(1) From a study of the anatomy and life history of Stylops, it appears that despite the existence of active winged males, fertilisation cannot occur and development is always parthenogenetic.
(2) The parasite obtains its oxygen from the outside air by means of tracheal openings on the cephalo-thorax, and it does not possess any special absorptive organs for taking up a special kind of food from the host. Nutrition appears to take place by simple filtration from the host's blood through the very thin skin of the parasite.
(3) The effect of the parasite on the internal genital organs is slight, as compared with the effect of Sacculina on Inachus, and leads to a reduction in the size of the ovaries to about quarter the normal size, while the testes are usually unaffected. The ovaries of stylopised bees never produce ripe ova, but the testes generally produce normal ripe spermatozoa.
(4) The effect on the secondary sexual characters is again slight as compared with that of Sacculina on Inachus. The external gonapophyses are usually unaltered, or they may be slightly reduced in size; the antennæ are unaltered. The scopa of the parasitised female is generally reduced in size, and she never or very rarely collects any pollen. The punctuation on the abdomen of the male may be increased.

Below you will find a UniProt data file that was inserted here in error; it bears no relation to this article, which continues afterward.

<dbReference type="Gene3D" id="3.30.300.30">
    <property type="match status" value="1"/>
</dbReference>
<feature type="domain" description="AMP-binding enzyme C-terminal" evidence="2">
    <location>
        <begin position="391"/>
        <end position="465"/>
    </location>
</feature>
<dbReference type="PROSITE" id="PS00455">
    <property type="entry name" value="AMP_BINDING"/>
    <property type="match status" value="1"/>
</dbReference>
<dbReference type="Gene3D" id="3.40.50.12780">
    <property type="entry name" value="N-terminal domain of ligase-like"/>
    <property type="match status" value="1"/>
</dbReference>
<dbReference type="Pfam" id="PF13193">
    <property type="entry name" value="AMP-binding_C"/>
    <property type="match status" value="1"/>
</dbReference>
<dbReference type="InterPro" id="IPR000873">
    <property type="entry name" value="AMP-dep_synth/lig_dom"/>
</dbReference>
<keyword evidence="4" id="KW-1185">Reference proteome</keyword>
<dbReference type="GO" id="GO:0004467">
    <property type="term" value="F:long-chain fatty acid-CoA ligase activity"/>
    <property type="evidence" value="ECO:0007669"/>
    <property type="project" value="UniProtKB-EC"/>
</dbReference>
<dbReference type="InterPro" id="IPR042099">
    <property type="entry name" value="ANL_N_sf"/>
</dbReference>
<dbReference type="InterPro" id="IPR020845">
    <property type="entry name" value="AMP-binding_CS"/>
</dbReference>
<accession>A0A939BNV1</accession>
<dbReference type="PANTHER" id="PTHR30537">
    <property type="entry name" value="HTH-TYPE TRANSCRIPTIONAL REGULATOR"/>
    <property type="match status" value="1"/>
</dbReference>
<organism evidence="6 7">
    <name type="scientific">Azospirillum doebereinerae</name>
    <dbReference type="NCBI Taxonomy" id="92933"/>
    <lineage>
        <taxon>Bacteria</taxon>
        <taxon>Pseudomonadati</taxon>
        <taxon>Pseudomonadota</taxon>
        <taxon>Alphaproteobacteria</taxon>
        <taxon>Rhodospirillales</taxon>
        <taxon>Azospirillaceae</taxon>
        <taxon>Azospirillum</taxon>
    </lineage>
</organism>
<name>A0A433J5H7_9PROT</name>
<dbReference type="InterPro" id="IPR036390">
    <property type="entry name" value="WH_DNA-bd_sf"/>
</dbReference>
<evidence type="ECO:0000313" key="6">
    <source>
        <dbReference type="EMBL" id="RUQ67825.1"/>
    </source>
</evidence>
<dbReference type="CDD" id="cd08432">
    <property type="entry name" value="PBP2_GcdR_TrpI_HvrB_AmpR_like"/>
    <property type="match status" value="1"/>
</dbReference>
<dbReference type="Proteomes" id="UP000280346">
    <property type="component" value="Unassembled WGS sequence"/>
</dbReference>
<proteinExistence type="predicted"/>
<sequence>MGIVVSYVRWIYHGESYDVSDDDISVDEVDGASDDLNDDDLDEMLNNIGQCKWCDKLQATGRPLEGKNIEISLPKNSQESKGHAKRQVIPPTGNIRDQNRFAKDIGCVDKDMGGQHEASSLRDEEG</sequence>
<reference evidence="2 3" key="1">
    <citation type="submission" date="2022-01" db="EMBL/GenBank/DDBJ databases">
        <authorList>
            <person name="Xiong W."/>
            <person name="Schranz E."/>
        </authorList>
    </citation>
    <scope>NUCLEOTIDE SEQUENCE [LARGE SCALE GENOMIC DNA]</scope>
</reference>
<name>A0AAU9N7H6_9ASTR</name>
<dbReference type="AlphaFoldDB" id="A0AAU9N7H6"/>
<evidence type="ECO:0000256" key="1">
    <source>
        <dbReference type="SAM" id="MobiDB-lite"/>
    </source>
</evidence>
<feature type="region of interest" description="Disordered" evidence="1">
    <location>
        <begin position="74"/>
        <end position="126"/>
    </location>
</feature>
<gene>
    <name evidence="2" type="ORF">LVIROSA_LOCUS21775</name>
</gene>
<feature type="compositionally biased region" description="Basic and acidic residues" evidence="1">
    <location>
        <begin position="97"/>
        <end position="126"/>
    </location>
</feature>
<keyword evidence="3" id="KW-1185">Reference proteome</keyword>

(5) The most striking effect occurs in certain species (e.g. A. labialis and chrysosceles) in which the male normally has a yellow clypeus and the female a black one. Stylopisation in those cases may lead to the female assuming a yellow clypeus as in the male, while the male may lose the yellow and acquire a partially black clypeus.
This acquisition of the yellow clypeus by the female is the only change which can undoubtedly be interpreted as a positive acquisition of a secondary sexual character proper to the opposite sex.
(6) This effect may be brought about by male or female Stylops indifferently, the sex of the parasite having nothing to do with the nature of the effect exerted.
(7) The effects of stylopisation may be ascribed to a merely quantitative abstraction of nutriment from the gonad, leading to its partial atrophy, and not to a qualitative alteration of the metabolism such as is brought about by Sacculina. This also applies to the assumption of the yellow clypeus by stylopised females, on the analogy of the assumption of male plumage by many female birds as the result of simple ovariotomy or ovarian atrophy.